10 Best Foods to Eat for Stress Relief

Updated on March 25, 2018
Kaitlyn Lo profile image

Kaitlyn has a background in psychology and writes articles that teach you how to lean on your body, mind, heart, and on those around you.

Most of us struggle with stress-eating at some point in our lives. This is because when we feel stressed, our body produces a stress hormone called cortisol which will cause a drop in our blood sugar levels. When our blood sugar drops so suddenly, it’s natural for us to crave foods high in sugar and fat. But instead of reaching for a candy bar or a packet of chips, we can choose foods to stop that cycle of stress and snacking.

Here are ten foods that are scientifically proven to reduce stress hormone levels, will provide an extra infusion of nutrients into your daily diet without adding inches to your waistline.

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1. Strawberries

By Jessica Lewis. CC0 Creative Commons.
By Jessica Lewis. CC0 Creative Commons. | Source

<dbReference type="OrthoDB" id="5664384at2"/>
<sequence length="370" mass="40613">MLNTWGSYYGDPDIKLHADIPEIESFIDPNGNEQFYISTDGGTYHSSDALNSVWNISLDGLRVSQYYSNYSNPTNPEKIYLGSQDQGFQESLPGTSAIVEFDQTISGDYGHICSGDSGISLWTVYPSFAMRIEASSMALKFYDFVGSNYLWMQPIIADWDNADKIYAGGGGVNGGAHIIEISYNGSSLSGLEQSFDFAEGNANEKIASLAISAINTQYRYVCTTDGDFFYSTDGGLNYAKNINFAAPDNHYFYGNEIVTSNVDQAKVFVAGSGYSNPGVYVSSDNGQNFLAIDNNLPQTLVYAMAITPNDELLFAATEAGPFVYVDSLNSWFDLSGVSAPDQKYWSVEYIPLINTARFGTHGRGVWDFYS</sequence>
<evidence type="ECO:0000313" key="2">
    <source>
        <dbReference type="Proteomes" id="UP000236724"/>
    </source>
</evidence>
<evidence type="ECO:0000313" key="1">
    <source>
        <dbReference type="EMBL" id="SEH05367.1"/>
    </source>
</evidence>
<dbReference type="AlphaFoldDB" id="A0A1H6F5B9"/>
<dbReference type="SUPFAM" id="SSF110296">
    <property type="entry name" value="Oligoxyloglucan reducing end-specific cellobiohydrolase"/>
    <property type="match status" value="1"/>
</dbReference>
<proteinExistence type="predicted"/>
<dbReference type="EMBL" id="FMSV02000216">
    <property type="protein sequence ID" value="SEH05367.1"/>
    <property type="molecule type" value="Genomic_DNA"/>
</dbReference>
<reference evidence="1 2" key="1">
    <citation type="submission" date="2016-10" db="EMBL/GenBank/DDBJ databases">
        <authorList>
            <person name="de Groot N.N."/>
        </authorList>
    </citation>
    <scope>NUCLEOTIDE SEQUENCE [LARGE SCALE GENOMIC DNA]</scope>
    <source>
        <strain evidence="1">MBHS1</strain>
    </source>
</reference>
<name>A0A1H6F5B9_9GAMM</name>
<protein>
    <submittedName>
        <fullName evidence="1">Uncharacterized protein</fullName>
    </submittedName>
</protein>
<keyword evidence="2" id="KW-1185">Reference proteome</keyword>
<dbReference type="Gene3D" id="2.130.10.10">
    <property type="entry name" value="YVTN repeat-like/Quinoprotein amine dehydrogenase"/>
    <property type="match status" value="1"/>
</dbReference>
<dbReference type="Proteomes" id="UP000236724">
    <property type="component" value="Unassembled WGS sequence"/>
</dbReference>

Studies have found that Vitamin C reduced anxiety and levels of cortisol, the stress hormone, in your blood. Since just one cup of strawberries will give you more than 100% of your daily recommended amount of Vitamin C, so they're a great berry to add to your five a day.

But since strawberries aren’t always in season and can be expensive especially during the off-season, the frozen section can be a smart way to keep your kitchen stocked with the delicious red berries throughout the year.

2. Chamomile Tea

By Pixabay. CC0 Creative Commons.
By Pixabay. CC0 Creative Commons. | Source

Chamomile tea is often recommended for its calming and soothing properties. But why? It turns out, researchers have found that it’s the theanine, flavonoids, oils, and coumarin in chamomile that reduce cortisol and help us relax.